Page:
Losing someone is hard. We all suffer loss, but for the families of law enforcement officers, it can be especially difficult, as it is sudden, unexpected, and done while protecting communities against the kind of pain their family is currently suffering.
The media is quick to broadcast events, where someone in law enforcement falls short of expectations, and of course, reports on situations where the officers and deputies sworn in didn’t possess the character and temperament demanded of their position and abused their power. However, they rarely speak of those who die valiantly, often painfully, at the hands of evil … the ones who threaten and endanger the safety and well-being of neighbors, friends, and community members.
That type of coverage often gives people the wrong impression of the majority of officers and deputies who risk their lives, on a daily basis, to protect total strangers, with little recognition.
Being there to protect those who are unable to protect themselves, even at great personal risk, is a calling that few in law enforcement are able to ignore. It is a mission in which they are willing to leave their families, to protect the lives of total strangers, and they wouldn’t have it any other way. They understand that someone must make the sacrifice.
There are more than 800,000 sworn law enforcement officers now serving in the United States. In 2021, there were 43,649 assaults against law enforcement officers (this includes federal, state, and local agencies).
Some have paid the ultimate price and never made it home. Their children, looking at the door waiting … their spouse, wishing they would have said something different before you left … plans gone, dreams crushed, special moments no longer possible. Just emptiness and pain.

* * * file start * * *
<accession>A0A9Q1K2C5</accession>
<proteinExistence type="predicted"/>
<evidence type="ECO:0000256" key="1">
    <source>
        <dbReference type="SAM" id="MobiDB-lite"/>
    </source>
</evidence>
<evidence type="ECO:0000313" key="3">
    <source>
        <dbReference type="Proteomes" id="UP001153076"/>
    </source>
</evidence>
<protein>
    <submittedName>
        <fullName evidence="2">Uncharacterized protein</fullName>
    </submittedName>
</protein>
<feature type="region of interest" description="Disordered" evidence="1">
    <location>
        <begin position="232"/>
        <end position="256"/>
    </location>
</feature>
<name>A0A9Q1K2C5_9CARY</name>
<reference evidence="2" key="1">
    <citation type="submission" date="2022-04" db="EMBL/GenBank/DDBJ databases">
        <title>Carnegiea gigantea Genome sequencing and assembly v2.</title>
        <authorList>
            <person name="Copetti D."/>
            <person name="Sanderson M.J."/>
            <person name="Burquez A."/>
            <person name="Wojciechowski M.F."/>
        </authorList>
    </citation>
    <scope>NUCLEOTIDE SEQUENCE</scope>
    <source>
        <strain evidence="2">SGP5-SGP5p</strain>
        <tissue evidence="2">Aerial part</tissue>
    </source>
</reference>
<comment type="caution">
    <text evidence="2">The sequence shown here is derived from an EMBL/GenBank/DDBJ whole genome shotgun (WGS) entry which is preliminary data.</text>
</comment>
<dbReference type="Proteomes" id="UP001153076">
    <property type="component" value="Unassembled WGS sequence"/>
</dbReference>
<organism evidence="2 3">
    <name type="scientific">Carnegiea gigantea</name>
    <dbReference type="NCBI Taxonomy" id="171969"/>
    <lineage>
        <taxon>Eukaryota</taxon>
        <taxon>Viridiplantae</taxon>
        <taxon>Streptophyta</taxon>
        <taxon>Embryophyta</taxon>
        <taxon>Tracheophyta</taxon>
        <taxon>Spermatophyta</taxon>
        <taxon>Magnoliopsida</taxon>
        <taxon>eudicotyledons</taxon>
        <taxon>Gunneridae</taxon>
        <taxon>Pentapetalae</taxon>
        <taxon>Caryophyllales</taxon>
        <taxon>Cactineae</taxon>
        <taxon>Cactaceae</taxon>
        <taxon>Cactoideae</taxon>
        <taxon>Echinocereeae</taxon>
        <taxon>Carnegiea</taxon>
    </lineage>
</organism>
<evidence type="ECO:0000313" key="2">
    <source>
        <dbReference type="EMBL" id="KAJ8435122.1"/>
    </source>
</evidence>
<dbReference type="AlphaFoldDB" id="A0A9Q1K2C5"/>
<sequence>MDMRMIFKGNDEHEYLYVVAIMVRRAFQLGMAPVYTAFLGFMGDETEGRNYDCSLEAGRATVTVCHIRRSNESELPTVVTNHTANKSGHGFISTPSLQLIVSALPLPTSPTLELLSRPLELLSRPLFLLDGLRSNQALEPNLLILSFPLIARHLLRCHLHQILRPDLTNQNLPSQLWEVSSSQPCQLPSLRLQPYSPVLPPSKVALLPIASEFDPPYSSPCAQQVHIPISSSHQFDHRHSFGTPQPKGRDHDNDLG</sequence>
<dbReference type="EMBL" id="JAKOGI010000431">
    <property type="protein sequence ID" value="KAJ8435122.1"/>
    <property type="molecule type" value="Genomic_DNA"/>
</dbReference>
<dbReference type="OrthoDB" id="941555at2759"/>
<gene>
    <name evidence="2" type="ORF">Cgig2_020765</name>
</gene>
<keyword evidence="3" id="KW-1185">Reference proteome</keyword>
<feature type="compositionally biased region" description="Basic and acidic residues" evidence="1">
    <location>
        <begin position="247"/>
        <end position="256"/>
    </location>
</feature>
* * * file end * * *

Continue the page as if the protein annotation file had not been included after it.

While each circumstance varies, the mentality is the same: they wear their invisible superhero cape and run towards the danger while pulling everyone else out of harm’s way. No time to think of themselves, only in stopping the threat and saving lives.
According to the National Law Enforcement Officers Memorial, “In 1962, President Kennedy proclaimed May 15 as National Peace Officers Memorial Day and the calendar week in which May 15 falls, as National Police Week. Established by a joint resolution of Congress in 1962, National Police Week pays special recognition to those law enforcement officers who have lost their lives in the line of duty for the safety and protection of others.”
These brave heroes brought honor and respect to a job they did so selflessly, and they inspire us daily, with their dedication and willingness to go above and beyond the call of duty … all the way to the end.
Theodore Roosevelt, giving a speech at the Sorbonne in Paris, on April 23, 1910, famously said: “It is not the critic who counts; not the man who points out how the strong man stumbles or where the doer of deeds could have done better. The credit belongs to the man who is actually in the arena, whose face is marred by dust and sweat and blood, who strives valiantly, who errs and comes up short again and again, because there is no effort without error or shortcoming, but who knows the great enthusiasms, the great devotions, who spends himself in a worthy cause; who, at the best, knows, in the end, the triumph of high achievement, and who, at the worst, if he fails, at least he fails while daring greatly so that his place shall never be with those cold and timid souls who knew neither victory nor defeat.”
Respect. Honor. Remember.
The National Law Enforcement Officers Memorial Fund, which maintains the largest, most comprehensive database of line-of-duty officer deaths, and conducts research into officer fatality trends and issues, has added 556 law enforcement officers to the memorial this week in Washington D.C. There are currently 23,785 names engraved on the Memorial, from between 1838-2022.
At the Colorado Law Enforcement Memorial in Golden, seven were memorialized this year:
Officer | Name | Department | End of Watch | Panel-Line
- Dillon Michael Vakoff Arvada, Colorado, P.D. 9-11-2022, 47-E-33
- James Miller Campbell, Colorado Game & Fish Department, 10-15-1945, 43-W-34
- Robert Eugene Sandoval, Denver, Colorado, P.D. 10-29-2020, 2-W-34
- Peter A. Walsh, Denver, Colorado, P.D. 11-23-1918, 47-E-33
- Frank Sam Potestio, Denver, Colorado, P.D. 11-22-1918, 60-E-33
- Andrew Steven Peery, El Paso County, Colorado, S.O. 8-7-2022, 16-W-34
- Marion Ernest Sanders, El Paso County, Colorado, S.O. 12-20-1923, 17-W-34
Thus far in 2023, 226 federal, state, tribal, and local, law enforcement officers have died in the line of duty.
We honor their service and are forever grateful for their sacrifice. May they rest in peace.
James van Beek is the Eagle County sheriff. You can reach him at firstname.lastname@example.org.